• On July 7, New York City filed its memorandum of law in support of its motion to remand. The defendants’ opposition to the motion is due by August 16. City of New York v. Exxon Mobil Corp., No. 1:21-cv-04807 (S.D.N.Y. July 7, 2021).
  • In King County’s case, which has been stayed since October 2018, the court granted the parties’ stipulated motion regarding deadlines for the defendants’ renewed motions to dismiss. Within 45 days, the defendants must file their motions to dismiss for failure to state a claim and for lack of personal jurisdiction. King County v. BP p.l.c., No. 2:18-cv-00758 (W.D. Wash. July 7, 2021).

After Congressional Review Act Disapproval, Petitioners Sought Voluntary Dismissal of Challenges to Trump EPA Amendments to Oil and Gas New Source Standards

Petitioners challenging the September 2020 EPA rule that repealed significant portions of the new source performance standards (NSPS) for the oil and natural gas sector moved for voluntary dismissal of their petitions for review in the D.C. Circuit after President Biden signed a joint resolution under the Congressional Review Act disapproving the September 2020 rule. The rule removed sources in the transmission and storage segment from the source category, rescinded the NSPS applicable to such sources, and also rescinded methane-specific requirements applicable to production and processing sources. The final rule also adopted an interpretation of Clean Air Act Section 111 that required, as a predicate to establishing NSPS, a determination by EPA that a pollutant causes or contributes significantly to dangerous air pollution. In a related case seeking to compel EPA to establish emission guidelines for methane emissions from existing sources in the oil and gas sector, the federal district court for the District of Columbia accepted the parties’ proposal that the parties submit a joint status report regarding how they wished to proceed after EPA issues a proposed rule for the emission guidelines. California v. Regan, Nos. 20-1357, 20-1359, 20-1363 (D.C. Cir. July 29, 2021); New York v. EPA, No. 1:18-cv-00773 (D.D.C. July 7, 2021).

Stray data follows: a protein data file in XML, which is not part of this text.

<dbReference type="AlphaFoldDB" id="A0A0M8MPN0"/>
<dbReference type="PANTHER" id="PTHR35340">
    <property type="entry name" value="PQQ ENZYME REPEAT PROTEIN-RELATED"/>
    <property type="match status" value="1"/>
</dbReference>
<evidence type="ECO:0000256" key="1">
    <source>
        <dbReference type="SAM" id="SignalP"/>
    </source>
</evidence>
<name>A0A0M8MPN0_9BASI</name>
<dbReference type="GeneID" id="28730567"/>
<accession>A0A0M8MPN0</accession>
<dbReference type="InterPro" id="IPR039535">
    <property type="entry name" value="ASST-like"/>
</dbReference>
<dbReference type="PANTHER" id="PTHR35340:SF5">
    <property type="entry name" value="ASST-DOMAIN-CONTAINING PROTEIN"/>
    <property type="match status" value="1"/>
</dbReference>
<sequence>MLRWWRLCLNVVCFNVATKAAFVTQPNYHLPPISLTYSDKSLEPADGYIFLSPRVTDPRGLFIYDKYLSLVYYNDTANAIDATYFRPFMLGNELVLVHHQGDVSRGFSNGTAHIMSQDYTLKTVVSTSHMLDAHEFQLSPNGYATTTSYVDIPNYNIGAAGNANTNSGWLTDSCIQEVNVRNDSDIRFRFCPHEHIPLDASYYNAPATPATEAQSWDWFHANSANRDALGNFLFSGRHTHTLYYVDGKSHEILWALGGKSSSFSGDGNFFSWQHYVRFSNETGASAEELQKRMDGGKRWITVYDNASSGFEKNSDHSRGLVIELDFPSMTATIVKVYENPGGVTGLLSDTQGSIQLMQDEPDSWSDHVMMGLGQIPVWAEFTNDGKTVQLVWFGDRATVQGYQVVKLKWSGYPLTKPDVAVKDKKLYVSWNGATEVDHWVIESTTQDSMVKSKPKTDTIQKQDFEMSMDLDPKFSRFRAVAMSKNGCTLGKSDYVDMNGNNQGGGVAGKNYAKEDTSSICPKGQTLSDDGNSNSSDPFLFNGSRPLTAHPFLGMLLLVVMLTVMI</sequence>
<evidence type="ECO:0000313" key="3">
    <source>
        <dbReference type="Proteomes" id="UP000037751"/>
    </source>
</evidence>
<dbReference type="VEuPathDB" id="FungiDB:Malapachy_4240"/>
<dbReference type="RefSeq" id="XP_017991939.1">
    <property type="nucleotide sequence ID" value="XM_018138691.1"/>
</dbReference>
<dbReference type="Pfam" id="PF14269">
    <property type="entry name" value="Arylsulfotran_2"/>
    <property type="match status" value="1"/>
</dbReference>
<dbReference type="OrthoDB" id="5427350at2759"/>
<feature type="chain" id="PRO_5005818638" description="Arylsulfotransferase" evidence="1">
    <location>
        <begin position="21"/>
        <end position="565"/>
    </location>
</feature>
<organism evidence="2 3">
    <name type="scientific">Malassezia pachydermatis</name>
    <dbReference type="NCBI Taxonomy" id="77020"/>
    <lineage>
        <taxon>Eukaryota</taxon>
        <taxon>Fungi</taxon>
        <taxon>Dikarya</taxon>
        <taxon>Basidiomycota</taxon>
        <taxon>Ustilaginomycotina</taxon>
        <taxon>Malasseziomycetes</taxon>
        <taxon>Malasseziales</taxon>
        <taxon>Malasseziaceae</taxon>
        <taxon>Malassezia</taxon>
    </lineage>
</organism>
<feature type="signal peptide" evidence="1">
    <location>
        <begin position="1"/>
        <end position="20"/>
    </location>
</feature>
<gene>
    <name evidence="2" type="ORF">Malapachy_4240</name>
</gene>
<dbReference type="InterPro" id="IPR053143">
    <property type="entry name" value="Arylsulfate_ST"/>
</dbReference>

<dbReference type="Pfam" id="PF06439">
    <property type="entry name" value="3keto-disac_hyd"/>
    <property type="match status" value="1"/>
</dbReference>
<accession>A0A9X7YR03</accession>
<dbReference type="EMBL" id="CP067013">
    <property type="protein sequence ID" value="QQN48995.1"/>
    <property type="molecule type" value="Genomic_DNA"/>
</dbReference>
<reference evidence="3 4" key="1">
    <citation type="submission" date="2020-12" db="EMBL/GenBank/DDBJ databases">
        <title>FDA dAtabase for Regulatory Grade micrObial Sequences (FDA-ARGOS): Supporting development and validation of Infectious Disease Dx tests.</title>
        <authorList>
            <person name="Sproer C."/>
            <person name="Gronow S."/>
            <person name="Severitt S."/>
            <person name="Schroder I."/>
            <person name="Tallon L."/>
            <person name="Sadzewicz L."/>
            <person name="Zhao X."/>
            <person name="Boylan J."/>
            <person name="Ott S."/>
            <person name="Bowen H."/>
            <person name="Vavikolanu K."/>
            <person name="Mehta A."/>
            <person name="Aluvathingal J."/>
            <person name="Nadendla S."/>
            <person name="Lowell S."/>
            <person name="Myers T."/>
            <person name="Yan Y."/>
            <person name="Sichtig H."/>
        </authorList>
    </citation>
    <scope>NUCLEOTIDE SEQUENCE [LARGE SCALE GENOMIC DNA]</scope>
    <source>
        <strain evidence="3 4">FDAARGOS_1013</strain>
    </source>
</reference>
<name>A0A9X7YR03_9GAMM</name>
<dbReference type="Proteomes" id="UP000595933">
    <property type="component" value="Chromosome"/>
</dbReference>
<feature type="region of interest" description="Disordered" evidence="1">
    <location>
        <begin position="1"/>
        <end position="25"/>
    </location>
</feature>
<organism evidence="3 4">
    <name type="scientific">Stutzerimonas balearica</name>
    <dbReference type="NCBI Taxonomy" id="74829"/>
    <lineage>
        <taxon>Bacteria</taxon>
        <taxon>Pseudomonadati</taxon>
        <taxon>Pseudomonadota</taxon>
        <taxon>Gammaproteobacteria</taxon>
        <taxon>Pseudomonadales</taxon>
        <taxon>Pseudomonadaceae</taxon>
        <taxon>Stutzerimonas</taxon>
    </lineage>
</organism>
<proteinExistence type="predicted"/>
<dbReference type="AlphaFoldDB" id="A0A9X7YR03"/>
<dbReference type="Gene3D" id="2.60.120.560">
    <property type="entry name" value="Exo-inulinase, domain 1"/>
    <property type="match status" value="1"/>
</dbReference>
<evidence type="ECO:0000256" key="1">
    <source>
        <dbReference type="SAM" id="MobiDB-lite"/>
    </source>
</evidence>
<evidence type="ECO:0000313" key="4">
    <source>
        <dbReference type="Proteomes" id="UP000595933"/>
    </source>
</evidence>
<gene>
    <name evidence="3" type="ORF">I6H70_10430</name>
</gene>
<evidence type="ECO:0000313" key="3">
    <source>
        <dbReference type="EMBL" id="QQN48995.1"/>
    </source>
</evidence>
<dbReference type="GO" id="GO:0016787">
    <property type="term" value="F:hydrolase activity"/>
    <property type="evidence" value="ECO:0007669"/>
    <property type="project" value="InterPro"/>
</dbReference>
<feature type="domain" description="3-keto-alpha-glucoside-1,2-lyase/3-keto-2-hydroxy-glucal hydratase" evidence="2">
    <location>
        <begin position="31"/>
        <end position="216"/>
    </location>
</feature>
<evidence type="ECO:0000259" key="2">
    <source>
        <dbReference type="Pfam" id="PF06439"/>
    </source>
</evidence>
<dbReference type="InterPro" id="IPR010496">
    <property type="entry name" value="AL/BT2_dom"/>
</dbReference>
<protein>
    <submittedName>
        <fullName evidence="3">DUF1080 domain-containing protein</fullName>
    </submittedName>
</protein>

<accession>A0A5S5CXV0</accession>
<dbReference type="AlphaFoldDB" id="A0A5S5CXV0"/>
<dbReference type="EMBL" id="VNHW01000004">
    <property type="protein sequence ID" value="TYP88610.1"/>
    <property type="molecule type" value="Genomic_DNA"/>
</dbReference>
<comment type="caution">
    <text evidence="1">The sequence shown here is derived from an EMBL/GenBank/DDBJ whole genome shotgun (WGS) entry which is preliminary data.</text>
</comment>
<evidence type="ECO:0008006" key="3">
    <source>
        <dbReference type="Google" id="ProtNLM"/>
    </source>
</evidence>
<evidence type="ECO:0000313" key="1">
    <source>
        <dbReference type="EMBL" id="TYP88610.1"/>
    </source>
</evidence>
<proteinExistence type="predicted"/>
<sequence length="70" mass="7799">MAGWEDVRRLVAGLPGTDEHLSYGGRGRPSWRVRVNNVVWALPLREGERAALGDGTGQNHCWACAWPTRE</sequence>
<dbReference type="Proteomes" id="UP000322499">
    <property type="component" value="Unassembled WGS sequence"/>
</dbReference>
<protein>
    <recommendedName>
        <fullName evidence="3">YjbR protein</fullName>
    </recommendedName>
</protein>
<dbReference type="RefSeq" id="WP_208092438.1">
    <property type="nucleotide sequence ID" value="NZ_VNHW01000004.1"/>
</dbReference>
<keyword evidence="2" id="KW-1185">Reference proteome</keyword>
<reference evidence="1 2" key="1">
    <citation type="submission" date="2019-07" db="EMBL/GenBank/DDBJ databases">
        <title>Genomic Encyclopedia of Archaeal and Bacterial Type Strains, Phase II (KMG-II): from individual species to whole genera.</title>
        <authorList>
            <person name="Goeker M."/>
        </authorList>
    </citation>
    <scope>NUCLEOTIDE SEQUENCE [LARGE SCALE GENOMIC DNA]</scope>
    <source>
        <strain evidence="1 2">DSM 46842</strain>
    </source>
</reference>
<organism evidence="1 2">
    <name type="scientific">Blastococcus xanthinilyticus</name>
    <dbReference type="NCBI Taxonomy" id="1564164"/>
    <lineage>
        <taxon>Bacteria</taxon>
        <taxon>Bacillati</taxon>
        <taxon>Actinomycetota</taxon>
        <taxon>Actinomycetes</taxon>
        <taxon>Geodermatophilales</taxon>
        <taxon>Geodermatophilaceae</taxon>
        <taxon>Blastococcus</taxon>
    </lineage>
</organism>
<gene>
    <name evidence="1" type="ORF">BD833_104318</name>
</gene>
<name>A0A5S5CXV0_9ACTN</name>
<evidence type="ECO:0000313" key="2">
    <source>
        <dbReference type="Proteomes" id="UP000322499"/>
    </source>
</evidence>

Environmental Groups Appealed Dismissal of NEPA Regulations Lawsuit

Environmental groups filed a notice of appeal of the order of the federal district court for the Western District of Virginia dismissing their lawsuit challenging the Trump administration’s amendment of the Council on Environmental Quality’s regulations implementing NEPA. The district court held that the plaintiffs did not have standing and that their claims were not ripe. Wild Virginia v. Council on Environmental Quality, No. 3:20-cv-00045 (W.D. Va. July 30, 2021).

BLM Sought Remand Without Vacatur of NEPA Documents in Western State Oil and Gas Leasing Challenges

On July 30, 2021, the U.S. Bureau of Land Management (BLM) asked the federal district court for the District of Columbia for voluntary remand without vacatur of environmental assessments and findings of no significant impact in three cases challenging oil and gas lease sales in Colorado, Montana, New Mexico, Utah, and Wyoming. The cases were filed in 20162020, and 2021. The federal defendants told the court that they had determined that remand was appropriate to allow additional analysis under NEPA in light of the court’s November 2020 decision in the 2016 case that found shortcomings in the analysis of greenhouse gas emission associated with the Wyoming leases at issue in that case. The federal defendants asserted that remand without vacatur was appropriate because there was “at least a serious possibility” that BLM would be able to substantiate its decision on remand, because the court lacked authority to order vacatur without an independent determination that the leasing decisions did not comply with NEPA, and because the plaintiffs and intervenors would have an opportunity to challenge any decisions the agency made on remand. American Petroleum Institute, which intervened as a defendant in all three cases, filed motions to dismiss in the 2020 and 2021 lawsuits, arguing that challenges to some of the leases in the lawsuits were time-barred. In the 2021 case, API also argued that res judicata or the doctrine of laches should bar the plaintiffs from challenging leasing decisions issued prior to the plaintiffs’ filing of their 2020 lawsuit. WildEarth Guardians v. Haaland, No. 1:21-cv-00175 (D.D.C. July 30, 2021); WildEarth Guardians v. Haaland, No. 1:20-cv-056 (D.D.C. July 30, 2021); WildEarth Guardians v. Haaland, No. 1:16-cv-01724 (D.D.C. July 30, 2021).

Federal Securities Actions Against Oatmilk Company Included Greenwashing Allegations